Hugh Wetmore is a songwriter and student of worship trends. He invites you to join the worship conversation by commenting on his monthly column.
God wants to hear congregational singing that spans the generations and the genres. But, as could be expected, it is the contemporary generation and genre that tends to dominate our song-choices. Let’s think about a current, popular pitch:
Elevation Worship (Acoustic Cover) — Alisa Turner
“I certainly hope you love the video. But what I pray is, you end up forgetting to even watch and just lose yourself in the midst of worship. That again, you feel the Spirit move within and all around you. He is with you, he really, really is always waiting for you, always ready to welcome you in. …”
The emphasis on the Holy Spirit is not only valid, but necessary. Listen to the not-so-contemporary Paul: “Do not get drunk on wine, which leads to debauchery. Instead, be filled with the Spirit (which leads to) Speaking to each other with psalms, hymns and spiritual songs. Sing and make music in your heart to the Lord, always giving thanks to God the Father for everything, in the name of our Lord Jesus Christ.” — Ephesians 5:18-20
I have jokingly said that this Ephesians 5:18-20 is “the Charismatic version” (because it emphasises the Spirit), and that Colossians 3:16 is “the Reformed version” (because it emphasises the Word). — “Let the word of Christ dwell in you richly, as you teach and admonish one another with all wisdom as you sing psalms, hymns and spiritual songs with gratitude in your hearts to God. And whatever you do, whether in word or deed, do it in the name of the Lord Jesus, giving thanks to God the Father through him”.
Whole Church, whole repertoire
Yes, it is easy to polarise Charismatic and Reformed Churches because of their distinctly different worship-singing styles. Charismatics love exuberant contemporary worship songs, and seldom sing psalms and hymns; Reformed churches love the more thoughtful psalms and hymns, and seldom sing contemporary worship songs. God isn’t happy with this division. He wants His whole Church to sing His whole repertoire: “Psalms, Hymns and Spiritual Songs”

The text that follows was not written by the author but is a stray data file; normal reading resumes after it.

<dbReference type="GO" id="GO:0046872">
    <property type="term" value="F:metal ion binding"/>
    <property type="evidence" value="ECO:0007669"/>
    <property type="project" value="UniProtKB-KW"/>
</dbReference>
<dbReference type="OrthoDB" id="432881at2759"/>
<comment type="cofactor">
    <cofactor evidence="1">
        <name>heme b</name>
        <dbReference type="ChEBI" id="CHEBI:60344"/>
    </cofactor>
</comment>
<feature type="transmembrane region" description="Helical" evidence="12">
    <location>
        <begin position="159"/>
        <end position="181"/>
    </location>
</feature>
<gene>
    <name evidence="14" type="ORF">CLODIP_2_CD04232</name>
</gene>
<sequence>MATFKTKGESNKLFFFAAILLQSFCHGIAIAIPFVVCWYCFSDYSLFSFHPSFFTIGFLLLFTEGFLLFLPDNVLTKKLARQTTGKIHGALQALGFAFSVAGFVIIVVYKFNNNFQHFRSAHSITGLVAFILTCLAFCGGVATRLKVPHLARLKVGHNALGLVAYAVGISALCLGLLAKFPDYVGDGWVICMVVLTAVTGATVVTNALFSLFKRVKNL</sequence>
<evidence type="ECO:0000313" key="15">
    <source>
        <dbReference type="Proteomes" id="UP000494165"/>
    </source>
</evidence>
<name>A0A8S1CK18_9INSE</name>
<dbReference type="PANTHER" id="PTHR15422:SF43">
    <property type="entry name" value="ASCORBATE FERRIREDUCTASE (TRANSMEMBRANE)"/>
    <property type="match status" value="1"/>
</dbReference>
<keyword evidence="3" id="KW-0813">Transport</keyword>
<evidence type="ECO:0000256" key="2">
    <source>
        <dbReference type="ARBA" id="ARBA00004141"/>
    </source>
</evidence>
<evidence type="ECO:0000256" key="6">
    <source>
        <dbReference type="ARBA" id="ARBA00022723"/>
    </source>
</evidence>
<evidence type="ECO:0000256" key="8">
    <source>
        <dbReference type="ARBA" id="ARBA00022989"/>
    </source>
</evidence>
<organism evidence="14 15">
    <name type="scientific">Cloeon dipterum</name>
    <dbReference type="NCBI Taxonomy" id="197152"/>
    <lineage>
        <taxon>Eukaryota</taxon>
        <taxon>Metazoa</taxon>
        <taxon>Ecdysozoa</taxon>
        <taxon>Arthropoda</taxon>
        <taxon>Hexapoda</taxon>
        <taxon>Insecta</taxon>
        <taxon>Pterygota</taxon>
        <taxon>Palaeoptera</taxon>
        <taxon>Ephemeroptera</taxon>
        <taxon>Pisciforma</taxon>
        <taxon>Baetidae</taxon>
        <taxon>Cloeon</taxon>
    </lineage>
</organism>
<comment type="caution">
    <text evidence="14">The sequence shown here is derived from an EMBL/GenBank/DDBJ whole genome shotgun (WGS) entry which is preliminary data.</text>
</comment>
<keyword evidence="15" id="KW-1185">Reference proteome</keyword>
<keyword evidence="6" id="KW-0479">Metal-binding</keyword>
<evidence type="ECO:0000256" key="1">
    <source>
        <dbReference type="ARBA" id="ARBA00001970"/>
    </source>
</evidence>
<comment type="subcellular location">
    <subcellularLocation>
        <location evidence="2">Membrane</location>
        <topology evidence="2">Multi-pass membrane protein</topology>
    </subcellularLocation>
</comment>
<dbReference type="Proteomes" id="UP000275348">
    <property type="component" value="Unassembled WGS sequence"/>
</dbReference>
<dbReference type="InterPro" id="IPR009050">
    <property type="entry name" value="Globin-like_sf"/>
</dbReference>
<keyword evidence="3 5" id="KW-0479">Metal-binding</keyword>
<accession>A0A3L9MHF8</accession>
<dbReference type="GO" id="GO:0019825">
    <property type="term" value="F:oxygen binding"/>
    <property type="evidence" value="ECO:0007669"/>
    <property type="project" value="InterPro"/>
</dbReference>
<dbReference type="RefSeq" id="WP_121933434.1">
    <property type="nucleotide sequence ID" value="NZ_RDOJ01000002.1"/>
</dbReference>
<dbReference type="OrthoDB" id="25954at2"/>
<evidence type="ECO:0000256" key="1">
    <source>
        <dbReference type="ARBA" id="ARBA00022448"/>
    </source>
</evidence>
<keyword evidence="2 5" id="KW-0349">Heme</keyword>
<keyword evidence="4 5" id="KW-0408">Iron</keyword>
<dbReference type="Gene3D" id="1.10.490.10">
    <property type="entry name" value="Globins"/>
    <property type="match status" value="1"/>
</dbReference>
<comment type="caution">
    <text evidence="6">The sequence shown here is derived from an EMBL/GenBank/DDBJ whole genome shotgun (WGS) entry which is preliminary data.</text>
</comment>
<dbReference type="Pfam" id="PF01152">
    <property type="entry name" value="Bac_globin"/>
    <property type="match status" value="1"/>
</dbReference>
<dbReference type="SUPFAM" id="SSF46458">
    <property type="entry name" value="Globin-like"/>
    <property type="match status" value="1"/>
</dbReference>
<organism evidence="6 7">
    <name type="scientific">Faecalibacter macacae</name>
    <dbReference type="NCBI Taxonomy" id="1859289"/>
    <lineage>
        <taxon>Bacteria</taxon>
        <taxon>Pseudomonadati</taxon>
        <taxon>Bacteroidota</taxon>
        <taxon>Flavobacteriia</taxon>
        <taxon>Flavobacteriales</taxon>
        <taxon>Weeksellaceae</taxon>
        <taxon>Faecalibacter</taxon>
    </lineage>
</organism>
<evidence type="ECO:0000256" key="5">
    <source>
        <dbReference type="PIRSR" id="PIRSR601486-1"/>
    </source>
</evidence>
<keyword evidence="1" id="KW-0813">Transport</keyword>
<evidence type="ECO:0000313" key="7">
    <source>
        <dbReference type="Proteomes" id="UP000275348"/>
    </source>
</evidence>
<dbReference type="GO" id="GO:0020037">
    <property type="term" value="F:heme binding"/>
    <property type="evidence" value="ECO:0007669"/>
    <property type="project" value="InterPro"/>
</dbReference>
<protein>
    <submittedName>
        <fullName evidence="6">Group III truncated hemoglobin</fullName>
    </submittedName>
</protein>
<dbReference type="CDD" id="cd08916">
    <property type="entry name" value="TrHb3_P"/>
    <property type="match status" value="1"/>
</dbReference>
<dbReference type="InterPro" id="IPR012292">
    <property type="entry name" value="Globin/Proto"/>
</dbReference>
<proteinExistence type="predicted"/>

Yes, it is essential that everyone, Charismatic and Reformed, be “filled with the Spirit”. However, Alisa assumes that when you “feel the Spirit move around and within you”, you will “just lose yourself in the midst of worship”. This is un-Biblical. When you are worshiping filled with the Spirit you will definitely not be in a quasi-drunken stupor. No, you will “speak to one another”, you will “make music” and you will “give thanks”. These are the actions of Christians who have “found themselves” as they worship the Lord with every gift and faculty they have! They certainly have not “lost themselves”.
But then Alisa contradicts and corrects herself: “… I’ve said this before and I’ll keep reminding you – that Satan loves to get you isolated … Stay close to the Father and to the ones He’s placed in your life. All my love to you –Alisa-”. You haven’t “lost yourself” when you are conscious of “the Father and the ones He has placed in your life”. God and His family, the congregation of believers worshipping with you. This is her plea for conscious congregational worship and singing.
In a recent radio news-bulletin, people are warned “not to walk alone in isolated places” because of the danger of being mugged and murdered. God has placed you in the congregation of believers for your spiritual security. “Satan loves to get you isolated” for he knows there is safety in numbers — in the congregation-family of believers.
And that’s where worship singing happens. When Jack Hayford, pioneer in the Charismatic Renewal of the 1970s, failed three times to get a choir going in his mega-“Church of the Way” (Van Nuys, California), he told the congregation “You are the Choir!” – and the singing took off like a rocket. (Worship His Majesty, page 152ff). He called it “enchoiring” the church. Have you enchoired your church yet?
But since then many churches have backslidden. The congregation is no longer the choir — it has become “the audience”. Sad. Let’s recover enthusiastic congregational singing! And let’s sing the rich variety of all three genres of music: Psalms, Hymns and Spiritual Songs! Let’s have Spirit-filled people offering Spirit-filled worship!